KWAME HOLMAN: A new outbreak of sectarian violence hit Egypt overnight and today. At least 13 people were killed and 140 wounded. There was burnt debris in the streets of Cairo after Muslims attacked Christian demonstrators late Tuesday. The Christians also turned out today, again protesting the burning of a church.
In Saudi Arabia, the foreign minister warned against plans for mass protests on Friday. He said the regime will cut off any finger raised against it. Instead, he said, reforms can be achieved through dialogue.
In northwest Pakistan, a suicide bomber killed 36 people and wounded more than 100 at a funeral attended by anti-Taliban militiamen. It was the deadliest attack in the country this year. About 300 people had gathered when the attacker struck. Later, men sorted through stacks of clothes and shoes belonging to the victims. The Pakistani Taliban claimed responsibility for the bombing.
Civilian deaths in Afghanistan spiked last year. The U.N. reported today that well more than 2,700 civilians were killed, mostly in roadside bombings, suicide attacks and similar incidents. Insurgents were blamed for 75 percent of those deaths. Deaths blamed on the U.S. coalition fell again.
But General David Petraeus, the top U.S. and NATO commander in Afghanistan, acknowledged it’s still a serious issue.
GEN. DAVID PETRAEUS, International Security Assistance Force: We absolutely have to take measures to reduce to the absolute minimum civilian casualties in the course of our operations. Our forces understand that. We know that we’re here to protect the Afghan people — and, by the way, to protect them from the Taliban, too.
KWAME HOLMAN: Petraeus apologized earlier this week for an air raid that killed nine Afghan boys.
The man accused of trying to murder an Arizona congresswoman has pleaded not guilty to 49 new federal charges. Jared Lee Loughner appeared in a Tucson court. He’s charged in the January shooting rampage that killed six people and wounded 13. One of those was Congresswoman Gabrielle Giffords, who’s recovering from being shot in the head.
The U.S. Senate rejected rival plans today to cut spending. One plan already adopted by House Republicans would cut more than $60 billion in the current fiscal year. The other offered by Senate Democrats would have cut $12 billion. Congress still has to come to a compromise in order to fund the government through September. The current funding expires March 18.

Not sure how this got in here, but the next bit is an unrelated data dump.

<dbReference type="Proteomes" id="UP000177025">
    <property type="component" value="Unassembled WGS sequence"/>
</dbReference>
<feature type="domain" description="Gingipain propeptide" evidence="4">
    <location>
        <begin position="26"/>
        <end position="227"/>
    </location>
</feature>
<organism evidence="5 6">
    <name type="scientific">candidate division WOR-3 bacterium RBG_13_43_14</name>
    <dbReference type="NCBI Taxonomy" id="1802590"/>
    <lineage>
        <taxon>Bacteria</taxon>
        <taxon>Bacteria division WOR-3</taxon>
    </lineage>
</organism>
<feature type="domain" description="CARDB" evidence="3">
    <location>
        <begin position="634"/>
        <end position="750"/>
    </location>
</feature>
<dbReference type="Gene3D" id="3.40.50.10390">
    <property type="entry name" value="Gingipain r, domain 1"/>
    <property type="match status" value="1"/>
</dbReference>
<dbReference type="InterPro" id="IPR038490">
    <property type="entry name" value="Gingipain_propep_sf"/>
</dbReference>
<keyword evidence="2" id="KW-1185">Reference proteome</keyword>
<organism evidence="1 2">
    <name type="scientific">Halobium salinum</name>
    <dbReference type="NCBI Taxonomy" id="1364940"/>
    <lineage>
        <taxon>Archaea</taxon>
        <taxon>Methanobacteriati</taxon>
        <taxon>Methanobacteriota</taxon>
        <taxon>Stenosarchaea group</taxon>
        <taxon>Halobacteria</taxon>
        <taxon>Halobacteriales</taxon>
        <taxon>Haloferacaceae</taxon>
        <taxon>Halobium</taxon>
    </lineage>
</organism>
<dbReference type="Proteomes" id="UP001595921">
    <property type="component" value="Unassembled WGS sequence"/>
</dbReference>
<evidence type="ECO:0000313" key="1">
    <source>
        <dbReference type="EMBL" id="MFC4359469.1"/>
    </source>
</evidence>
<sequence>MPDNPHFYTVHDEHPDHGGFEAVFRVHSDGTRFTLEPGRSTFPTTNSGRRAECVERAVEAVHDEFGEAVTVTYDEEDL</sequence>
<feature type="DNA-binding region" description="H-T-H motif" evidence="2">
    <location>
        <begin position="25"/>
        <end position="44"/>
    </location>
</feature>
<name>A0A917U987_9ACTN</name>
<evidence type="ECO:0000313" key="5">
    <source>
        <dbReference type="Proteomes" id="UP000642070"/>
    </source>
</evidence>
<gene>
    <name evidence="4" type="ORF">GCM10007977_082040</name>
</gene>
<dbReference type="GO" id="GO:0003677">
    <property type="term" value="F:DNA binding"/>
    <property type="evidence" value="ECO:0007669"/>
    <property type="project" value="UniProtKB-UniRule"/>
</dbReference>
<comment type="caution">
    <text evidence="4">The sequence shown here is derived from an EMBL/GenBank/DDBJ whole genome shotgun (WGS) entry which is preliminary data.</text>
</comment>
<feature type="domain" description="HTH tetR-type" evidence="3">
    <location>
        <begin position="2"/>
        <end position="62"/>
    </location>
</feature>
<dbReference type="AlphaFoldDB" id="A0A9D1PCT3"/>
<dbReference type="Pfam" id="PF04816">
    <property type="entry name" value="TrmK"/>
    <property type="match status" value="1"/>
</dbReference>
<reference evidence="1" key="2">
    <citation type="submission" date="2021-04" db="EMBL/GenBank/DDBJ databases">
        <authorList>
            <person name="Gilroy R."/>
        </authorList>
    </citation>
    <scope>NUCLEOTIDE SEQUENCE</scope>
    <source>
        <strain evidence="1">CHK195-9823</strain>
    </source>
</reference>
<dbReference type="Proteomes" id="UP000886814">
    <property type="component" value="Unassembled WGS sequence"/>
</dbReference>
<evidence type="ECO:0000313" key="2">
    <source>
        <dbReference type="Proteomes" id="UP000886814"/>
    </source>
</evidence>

Wall Street finished the day with modest losses. The Dow Jones industrial average fell one point to close at 12,213. The Nasdaq lost 14 points to close at 2,751.
One of the nation’s best-known political reporters and columnists, David Broder, died today. He passed away at a hospice in Arlington, Va., after complications from diabetes.
He was dean of the Washington press corps, and his column still appeared twice a week in The Washington Post, where he worked for 45 years. David Broder covered every national campaign and major party convention since 1960.
He earned a reputation for an even-handed approach and won the Pulitzer Prize for distinguished commentary in 1973. Broder frequently sat at NBC’s “Meet the Press” roundtable, more than 400 times, far more than any other journalist.
He also appeared on PBS programs, including “Washington Week.”
DAVID BRODER, The Washington Post: Obama decided early on that he could compete.
KWAME HOLMAN: And on the NewsHour in December 2000, Broder discussed the disputed presidential election between Al Gore and George W. Bush.
DAVID BRODER: It’s hard for me to see how Gore ultimately wins on the basis of tossing out absentee votes. I think that’s an action that would really provoke a counterstroke from the Florida legislature, and then we’re really in deep trouble.
KWAME HOLMAN: Broder authored a number of books over the years, all with politics as the central theme. And, in later years, he found time to teach journalism at the University of Maryland and Duke University.
David Broder was 81 years old.
Those are some of the day’s major stories.